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The Pickwick Papers 359







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Martin Eden

The Pickwick Papers

The Sea Wolf




a welocity you never see and notvithstandin that the drag wos put on directly by the medikel man it wornt of no use at all for she paid the last pike at twenty minutes afore six oclock yesterday evenin havin done the journey wery much under the reglar time vich praps was partly owen to her haven taken in wery little luggage by the vay your father says that if you vill come and see me Sammy he vill take it as a wery great favor for I am wery lonely Samivel n. b. he VILL have it spelt that vay vich I say ant right and as there is sich a many things to settle he is sure your guvner wont object of course he vill not Sammy for I knows him better so he sends his dooty in which I join and am Samivel infernally yours TONY VELLER. Wot a incomprehensible letter, said Sam; whos to know wot it means, vith all this he-ing and I-ing! It aint my fathers writin, cept this here signater in print letters; thats his. Perhaps he got somebody to write it for him, and signed it himself afterwards, said the pretty housemaid. Stop a minit, replied Sam, running over the letter again, and pausing here and there, to reflect, as he did so. Youve hit it. The genlmn as wrote it wos a-tellin all about the misfortun in a proper vay, and then my father comes a-lookin over him, and complicates the whole concern by puttin his oar in. Thats just the wery sort o thing hed do. Youre right, Mary, my dear. Having satisfied himself on this point, Sam read the letter all over, once more, and, appearing to form a clear notion of its contents for the first time, ejaculated thoughtfully, as he folded it up-- And so the poor creeturs dead! Im sorry for it. She warnt a bad-disposed ooman, if them shepherds had let her alone. Im wery sorry for it. Mr. Weller uttered these words in so serious a manner, that the pretty housemaid cast down her eyes and looked very grave. Howsever, said Sam, putting the letter in his pocket with a gentle sigh, it wos to be--and wos, as the old lady said arter shed married the footman. Cant be helped now, can it, Mary? Mary shook her head, and sighed too. I must apply to the hemperor for leave of absence, said Sam. Mary sighed again--the letter was so very affecting. Good-bye! said Sam. Good-bye, rejoined the pretty housemaid, turning her head away. Well, shake hands, wont you? said Sam. The pretty housemaid put out a hand which, although it was a housemaids, was a very small one, and rose to go. I shant be wery long avay, said Sam. Youre always away, said Mary, giving her head the slightest possible toss in the air. You no sooner come, Mr. Weller, than you go again. Mr. Weller drew the household beauty closer to him, and entered upon a whispering conversation, which had not proceeded far, when she turned her face round and condescended to look at him again. When they parted, it was somehow or other indispensably necessary for her to go to her room, and arrange the cap and curls before she could think of presenting herself to her mistress; which preparatory ceremony she went off to perform, bestowing many nods and smiles on Sam over the banisters as she tripped upstairs. I shant be avay more than a day, or two, Sir, at the furthest, said Sam, when he had communicated to Mr. Pickwick the intelligence of his fathers loss. As long as may be necessary, Sam, replied Mr. Pickwick, you have my full permission to remain. Sam bowed. You will tell your father, Sam, that if I can be of any assistance to him in his present situation, I shall be most willing and ready to lend him any aid in my power, said Mr. Pickwick. Thankee, sir, rejoined Sam. Ill mention it, sir. And with some expressions of mutual good-will and interest, master and man separated. It was just seven oclock when Samuel Weller, alighting from the box of a stage-coach which passed through Dorking, stood within a few hundred yards of the Marquis of Granby. It was a cold, dull evening; the little street looked dreary and dismal; and the mahogany countenance of the noble and gallant marquis seemed to wear a more sad and melancholy expression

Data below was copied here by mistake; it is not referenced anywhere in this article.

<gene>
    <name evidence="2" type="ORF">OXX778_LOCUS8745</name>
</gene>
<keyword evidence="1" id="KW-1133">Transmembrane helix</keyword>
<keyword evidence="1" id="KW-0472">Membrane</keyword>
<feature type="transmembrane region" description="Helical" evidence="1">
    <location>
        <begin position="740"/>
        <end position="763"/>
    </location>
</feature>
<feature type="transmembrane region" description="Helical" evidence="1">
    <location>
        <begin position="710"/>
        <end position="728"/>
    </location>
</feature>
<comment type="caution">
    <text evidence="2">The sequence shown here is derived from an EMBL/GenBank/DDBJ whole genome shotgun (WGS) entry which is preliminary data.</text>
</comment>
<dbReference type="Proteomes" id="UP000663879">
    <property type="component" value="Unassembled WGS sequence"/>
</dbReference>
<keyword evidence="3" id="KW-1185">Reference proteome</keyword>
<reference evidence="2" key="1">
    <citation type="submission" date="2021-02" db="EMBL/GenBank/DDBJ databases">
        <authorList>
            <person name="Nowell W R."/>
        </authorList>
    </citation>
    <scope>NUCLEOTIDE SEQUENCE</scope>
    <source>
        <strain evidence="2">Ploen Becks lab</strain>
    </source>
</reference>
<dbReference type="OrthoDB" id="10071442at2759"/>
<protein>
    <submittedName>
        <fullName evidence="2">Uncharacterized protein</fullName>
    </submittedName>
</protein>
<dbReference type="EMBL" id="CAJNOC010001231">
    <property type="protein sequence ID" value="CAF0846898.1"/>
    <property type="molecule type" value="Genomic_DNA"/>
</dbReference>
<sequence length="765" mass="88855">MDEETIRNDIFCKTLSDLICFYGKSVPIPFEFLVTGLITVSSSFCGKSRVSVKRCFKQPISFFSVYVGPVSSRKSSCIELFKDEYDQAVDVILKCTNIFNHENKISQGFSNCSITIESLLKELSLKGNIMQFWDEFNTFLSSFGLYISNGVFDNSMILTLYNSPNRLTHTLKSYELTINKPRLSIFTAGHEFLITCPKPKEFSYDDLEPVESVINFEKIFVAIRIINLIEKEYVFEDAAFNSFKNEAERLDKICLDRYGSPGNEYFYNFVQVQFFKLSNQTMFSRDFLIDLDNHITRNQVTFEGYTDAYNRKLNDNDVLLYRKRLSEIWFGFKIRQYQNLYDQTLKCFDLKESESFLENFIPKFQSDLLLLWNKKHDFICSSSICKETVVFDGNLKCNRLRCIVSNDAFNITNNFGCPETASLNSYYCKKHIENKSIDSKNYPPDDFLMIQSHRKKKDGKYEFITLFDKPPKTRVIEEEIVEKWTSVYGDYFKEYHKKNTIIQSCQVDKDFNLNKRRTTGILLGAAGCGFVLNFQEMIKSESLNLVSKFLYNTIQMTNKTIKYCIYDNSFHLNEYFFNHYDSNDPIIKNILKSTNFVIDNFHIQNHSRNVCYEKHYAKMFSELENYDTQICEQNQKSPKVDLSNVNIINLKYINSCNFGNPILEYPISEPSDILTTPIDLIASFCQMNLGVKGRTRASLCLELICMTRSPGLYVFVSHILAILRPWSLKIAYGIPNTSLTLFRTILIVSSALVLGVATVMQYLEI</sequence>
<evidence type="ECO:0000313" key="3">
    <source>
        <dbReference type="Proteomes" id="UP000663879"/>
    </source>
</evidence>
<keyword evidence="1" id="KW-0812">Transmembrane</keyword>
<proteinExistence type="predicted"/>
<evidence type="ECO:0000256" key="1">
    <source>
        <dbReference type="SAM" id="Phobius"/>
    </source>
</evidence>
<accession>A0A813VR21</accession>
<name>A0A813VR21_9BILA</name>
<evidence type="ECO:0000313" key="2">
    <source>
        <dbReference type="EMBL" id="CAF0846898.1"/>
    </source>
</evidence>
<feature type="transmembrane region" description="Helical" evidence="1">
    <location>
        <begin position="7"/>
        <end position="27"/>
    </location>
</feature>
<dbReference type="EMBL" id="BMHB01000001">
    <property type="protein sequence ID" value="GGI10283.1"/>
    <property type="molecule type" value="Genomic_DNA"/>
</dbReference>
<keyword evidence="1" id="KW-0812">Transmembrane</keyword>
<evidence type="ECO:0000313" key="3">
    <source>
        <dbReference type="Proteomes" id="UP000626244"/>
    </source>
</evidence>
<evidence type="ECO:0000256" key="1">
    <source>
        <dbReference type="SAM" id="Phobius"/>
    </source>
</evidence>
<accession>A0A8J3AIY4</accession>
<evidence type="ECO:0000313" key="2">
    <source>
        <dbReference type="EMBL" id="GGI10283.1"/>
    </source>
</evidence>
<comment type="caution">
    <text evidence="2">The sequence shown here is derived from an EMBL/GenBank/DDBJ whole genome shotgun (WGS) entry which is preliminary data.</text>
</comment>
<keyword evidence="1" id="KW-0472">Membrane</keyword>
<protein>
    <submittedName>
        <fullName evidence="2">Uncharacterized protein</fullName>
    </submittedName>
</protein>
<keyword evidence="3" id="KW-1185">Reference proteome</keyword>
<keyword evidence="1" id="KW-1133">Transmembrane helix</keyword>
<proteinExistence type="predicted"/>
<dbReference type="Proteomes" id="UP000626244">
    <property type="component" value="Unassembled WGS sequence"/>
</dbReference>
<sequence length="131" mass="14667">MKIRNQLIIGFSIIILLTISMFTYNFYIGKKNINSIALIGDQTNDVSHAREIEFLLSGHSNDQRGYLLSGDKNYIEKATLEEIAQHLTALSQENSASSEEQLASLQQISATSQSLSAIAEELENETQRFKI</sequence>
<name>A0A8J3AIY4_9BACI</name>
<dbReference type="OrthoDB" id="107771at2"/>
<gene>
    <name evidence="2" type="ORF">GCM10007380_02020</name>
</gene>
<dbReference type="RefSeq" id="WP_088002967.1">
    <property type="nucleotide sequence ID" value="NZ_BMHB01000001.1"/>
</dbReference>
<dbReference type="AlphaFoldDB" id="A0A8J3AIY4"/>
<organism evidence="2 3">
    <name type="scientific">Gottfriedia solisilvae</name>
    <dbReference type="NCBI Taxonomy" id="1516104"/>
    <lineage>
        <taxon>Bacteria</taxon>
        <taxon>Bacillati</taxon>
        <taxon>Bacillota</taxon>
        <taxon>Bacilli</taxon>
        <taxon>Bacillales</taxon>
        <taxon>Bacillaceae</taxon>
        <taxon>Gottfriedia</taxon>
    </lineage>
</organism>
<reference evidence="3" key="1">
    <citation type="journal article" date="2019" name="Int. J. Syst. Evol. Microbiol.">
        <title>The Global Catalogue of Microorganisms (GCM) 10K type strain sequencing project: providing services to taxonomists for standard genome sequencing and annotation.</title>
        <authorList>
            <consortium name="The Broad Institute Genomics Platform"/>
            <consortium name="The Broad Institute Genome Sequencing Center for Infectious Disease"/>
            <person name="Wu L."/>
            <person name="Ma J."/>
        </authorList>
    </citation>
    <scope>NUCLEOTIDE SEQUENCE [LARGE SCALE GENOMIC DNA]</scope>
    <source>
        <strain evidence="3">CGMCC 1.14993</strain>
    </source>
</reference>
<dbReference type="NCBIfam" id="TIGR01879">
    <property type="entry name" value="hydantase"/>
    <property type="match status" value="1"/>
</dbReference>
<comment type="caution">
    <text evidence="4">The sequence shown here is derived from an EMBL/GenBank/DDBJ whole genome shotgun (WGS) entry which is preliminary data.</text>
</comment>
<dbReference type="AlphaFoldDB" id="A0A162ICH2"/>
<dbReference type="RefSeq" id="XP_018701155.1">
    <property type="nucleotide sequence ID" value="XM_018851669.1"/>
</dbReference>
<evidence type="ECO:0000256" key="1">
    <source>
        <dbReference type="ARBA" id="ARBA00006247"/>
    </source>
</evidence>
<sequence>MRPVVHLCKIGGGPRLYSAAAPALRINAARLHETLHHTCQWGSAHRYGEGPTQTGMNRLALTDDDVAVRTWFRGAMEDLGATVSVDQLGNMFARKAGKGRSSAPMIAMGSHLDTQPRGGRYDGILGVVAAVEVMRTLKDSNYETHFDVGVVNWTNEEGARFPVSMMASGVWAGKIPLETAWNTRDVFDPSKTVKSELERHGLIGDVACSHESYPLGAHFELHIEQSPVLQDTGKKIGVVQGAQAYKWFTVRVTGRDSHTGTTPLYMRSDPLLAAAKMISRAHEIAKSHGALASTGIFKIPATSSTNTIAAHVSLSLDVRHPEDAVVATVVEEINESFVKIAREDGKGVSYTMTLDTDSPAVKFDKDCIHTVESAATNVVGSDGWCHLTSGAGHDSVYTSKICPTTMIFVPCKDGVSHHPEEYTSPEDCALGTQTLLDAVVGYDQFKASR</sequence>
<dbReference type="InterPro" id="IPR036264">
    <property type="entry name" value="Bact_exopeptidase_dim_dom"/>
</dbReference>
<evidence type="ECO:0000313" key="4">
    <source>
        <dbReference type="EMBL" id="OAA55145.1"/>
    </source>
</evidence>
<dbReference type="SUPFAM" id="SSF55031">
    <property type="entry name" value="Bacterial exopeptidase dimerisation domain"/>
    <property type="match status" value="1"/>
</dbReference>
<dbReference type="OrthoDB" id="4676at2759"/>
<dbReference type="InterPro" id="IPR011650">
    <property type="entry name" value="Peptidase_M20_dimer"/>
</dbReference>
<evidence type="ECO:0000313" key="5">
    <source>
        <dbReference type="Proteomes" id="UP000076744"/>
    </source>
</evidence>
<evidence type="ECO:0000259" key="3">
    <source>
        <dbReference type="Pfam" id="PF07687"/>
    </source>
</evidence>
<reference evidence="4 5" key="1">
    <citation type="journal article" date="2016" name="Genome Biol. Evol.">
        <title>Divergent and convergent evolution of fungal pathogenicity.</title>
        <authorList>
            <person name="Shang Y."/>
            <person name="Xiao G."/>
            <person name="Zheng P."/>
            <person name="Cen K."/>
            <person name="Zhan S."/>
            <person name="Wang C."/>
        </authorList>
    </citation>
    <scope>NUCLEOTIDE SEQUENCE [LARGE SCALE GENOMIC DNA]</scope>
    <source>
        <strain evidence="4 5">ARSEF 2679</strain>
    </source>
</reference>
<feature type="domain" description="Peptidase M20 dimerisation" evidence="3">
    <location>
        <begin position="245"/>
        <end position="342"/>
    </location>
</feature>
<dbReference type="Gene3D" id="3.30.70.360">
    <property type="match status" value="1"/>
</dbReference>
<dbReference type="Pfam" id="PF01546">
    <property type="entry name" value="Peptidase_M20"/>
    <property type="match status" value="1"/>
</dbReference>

The Pickwick Papers page 358        The Pickwick Papers page 360